pain of death with which Màra teases his hapless victim and lures him into
another existence, becomes ineffective in the case of the arahant. As he
has already gone through the supramundane experience of deathlessness,
in the arahattaphalasamàdhi, death loses its sting when at last it comes.
The influx-free deliverance of the mind and the influx-free deliverance
through wisdom enable him to cool down all feelings in a way that baffles
Màra.

So the arahant lets go of his body, experiencing ambrosial
deathlessness. As in the case of Venerable Dabba Mallaputta, he would
sometimes cremate his own body without leaving any ashes. Outwardly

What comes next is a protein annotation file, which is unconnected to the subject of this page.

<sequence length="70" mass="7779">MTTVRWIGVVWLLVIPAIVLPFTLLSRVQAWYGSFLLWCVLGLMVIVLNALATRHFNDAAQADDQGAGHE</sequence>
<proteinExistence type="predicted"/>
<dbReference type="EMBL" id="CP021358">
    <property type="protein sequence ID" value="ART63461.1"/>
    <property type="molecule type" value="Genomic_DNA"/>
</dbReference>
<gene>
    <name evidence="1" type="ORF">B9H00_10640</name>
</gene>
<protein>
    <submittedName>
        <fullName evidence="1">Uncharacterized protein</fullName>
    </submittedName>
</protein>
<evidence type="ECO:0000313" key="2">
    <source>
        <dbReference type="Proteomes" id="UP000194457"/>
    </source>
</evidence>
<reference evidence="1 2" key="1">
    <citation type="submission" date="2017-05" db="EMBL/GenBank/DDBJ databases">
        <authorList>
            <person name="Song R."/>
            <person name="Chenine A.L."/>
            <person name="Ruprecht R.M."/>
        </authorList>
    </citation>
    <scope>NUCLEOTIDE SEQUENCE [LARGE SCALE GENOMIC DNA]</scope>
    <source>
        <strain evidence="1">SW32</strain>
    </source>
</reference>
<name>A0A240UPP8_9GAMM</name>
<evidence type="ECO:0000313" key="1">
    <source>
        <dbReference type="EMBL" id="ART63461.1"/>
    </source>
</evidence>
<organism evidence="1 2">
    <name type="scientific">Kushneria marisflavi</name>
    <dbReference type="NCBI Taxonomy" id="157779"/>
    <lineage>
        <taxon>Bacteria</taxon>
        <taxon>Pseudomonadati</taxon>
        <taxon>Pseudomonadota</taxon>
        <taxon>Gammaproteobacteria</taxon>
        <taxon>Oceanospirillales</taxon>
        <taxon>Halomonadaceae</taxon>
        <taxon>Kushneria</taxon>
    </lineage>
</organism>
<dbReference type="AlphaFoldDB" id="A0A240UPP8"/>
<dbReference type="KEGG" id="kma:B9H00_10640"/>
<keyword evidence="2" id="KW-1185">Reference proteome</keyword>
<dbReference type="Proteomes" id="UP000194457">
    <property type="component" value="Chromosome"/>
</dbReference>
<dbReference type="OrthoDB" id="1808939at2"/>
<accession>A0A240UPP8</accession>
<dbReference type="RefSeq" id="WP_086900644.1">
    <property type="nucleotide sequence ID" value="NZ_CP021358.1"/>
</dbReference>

it might appear as an act of self-immolation, which indeed is painful. But
this is not so. Using his jhànic powers, he simply employs the internal fire
element to cremate the body he has already discarded.

This, then, is the Buddha's extraordinary solution to the problem of
overcoming death, a solution that completely outwits Màra.
:heart:
Mike

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Re: Bundles of reeds simile.

Post by Saengnapha » Tue Jun 12, 2018 9:27 am

mikenz66 wrote:
Tue Jun 12, 2018 8:51 am
Hi Saengnapha,
Saengnapha wrote:
Tue Jun 12, 2018 7:56 am